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U.S. Arms Trade: Maximizing Profits in the Middle East

When the United States sells state-of-the-art weapons systems to Arab nations, it invariably provides even more lethal and sophisticated arms to its...

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When the United States sells state-of-the-art weapons systems to Arab nations, it invariably provides even more lethal and sophisticated arms to its steadfast ally, Israel, in order to help counter the firepower of its neighbors.

So, when Egypt gets the M60A3 and M1A1 Abrams battle tanks, Israel gets the TOW-2A and Hellfire anti-tank missiles that could blow up the Egyptian vehicles in the event of a military confrontation between the two countries, which are currently wedded to the 1979 Camp David peace treaty.

Likewise, when the United States grudgingly provides McDonnell Douglas F-15 fighter planes to Saudi Arabia, Israel is armed either with Sidewinder and Sparrow air-to-air missiles or Hawk and Stinger surface-to-air missiles to bring down the U.S.-supplied Saudi aircraft.

Every U.S. government has ensured that no weapons sales to Arab nations would undermine Israel’s traditional "qualitative [military] advantage" over its perceived rivals.

Last week, the administration of President George W. Bush ran true to form when it announced its decision to simultaneously sell arms both to Israel and seven Arab nations: Saudi Arabia, Egypt, Kuwait, Qatar, Bahrain, Oman, and the United Arab Emirates.

The package, which is also expected to include one set of weapons to counter the other, includes equipment worth some $20 billion to Saudi Arabia and five other Gulf states, $30 billion in military assistance to Israel, and $13 billion in similar grants to Egypt, mostly for purchases of U.S.-made weapons systems.

The Bush administration has justified the whopping arms sales as an attempt to militarily strengthen Israel, Egypt, and the Gulf states against Iran. But academics, peace activists, and military analysts see a more sinister and commercial reason for unrestrained arms sales to a politically volatile region.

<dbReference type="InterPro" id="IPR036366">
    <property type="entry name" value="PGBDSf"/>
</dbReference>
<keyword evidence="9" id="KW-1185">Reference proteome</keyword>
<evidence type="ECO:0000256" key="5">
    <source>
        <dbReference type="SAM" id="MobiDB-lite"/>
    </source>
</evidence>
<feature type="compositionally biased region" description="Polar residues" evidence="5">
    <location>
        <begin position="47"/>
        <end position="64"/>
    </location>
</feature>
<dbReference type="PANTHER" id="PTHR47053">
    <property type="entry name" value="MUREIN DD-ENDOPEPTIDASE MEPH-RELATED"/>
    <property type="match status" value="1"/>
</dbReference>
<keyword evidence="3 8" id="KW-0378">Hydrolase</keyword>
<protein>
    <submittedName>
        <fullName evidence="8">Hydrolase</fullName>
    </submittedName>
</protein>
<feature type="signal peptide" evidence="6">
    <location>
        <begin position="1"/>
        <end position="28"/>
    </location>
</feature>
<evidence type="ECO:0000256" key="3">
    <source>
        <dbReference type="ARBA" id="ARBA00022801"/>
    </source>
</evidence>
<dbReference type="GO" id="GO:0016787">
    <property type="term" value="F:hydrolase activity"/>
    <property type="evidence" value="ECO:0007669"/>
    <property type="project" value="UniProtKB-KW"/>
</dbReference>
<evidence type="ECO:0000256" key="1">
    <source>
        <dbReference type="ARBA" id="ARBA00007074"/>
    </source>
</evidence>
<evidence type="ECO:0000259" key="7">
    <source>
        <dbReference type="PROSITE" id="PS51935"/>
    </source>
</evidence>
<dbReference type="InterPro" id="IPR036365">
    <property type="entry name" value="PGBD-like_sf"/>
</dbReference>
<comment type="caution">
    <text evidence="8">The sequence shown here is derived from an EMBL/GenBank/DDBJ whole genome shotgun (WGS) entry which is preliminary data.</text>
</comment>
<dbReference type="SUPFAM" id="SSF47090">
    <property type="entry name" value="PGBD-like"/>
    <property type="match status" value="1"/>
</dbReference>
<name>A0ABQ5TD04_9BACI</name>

"The only ‘winners’ from this deal are U.S. weapons contractors," says Natalie J. Goldring, a senior fellow with the Center for Peace and Security Studies at Georgetown University’s School of Foreign Service.

"For the U.S. defense industry, this is Christmas in July," she added, pointing out that the Bush administration’s statements that these sales will somehow deter Iran aren’t convincing.

"Past attempts to label Iran as part of the ‘axis of evil’ only seem to have silenced moderate voices, and spurred the Iranian government’s conventional and potential nuclear weapons programs," Goldring told the Inter Press Service (IPS).

In addition, she pointed out, the U.S. government record at dissuading countries from developing nuclear weapons through military means is unblemished by success.

"Our past nonproliferation successes have been the product of political, economic, and diplomatic approaches, not military measures," she added.

During a swing through the Middle East last week, U.S. Secretary of State Condoleezza Rice said the proposed arms sales will also "bolster the forces of moderation and support a broader strategy to counter the negative influences of al-Qaida, Hezbollah, Syria, and Iran."

Goldring said Rice fails to effectively counter the argument that these sales are more likely to promote instability in the recipient countries because of hostility toward the United States.

Meanwhile, several U.S. congressmen, including Rep. Roy Blunt (R-MO), Rep. Jerrold Nadler (D-NY), and Rep. Anthony Weiner (D-NY), have threatened to block the sale—particularly to Saudi Arabia because the Saudis "have not been a true ally in further U.S. interests in the Middle East."

Whether they will have enough clout to deter the sale against the powerful military-industrial complex remains to be seen.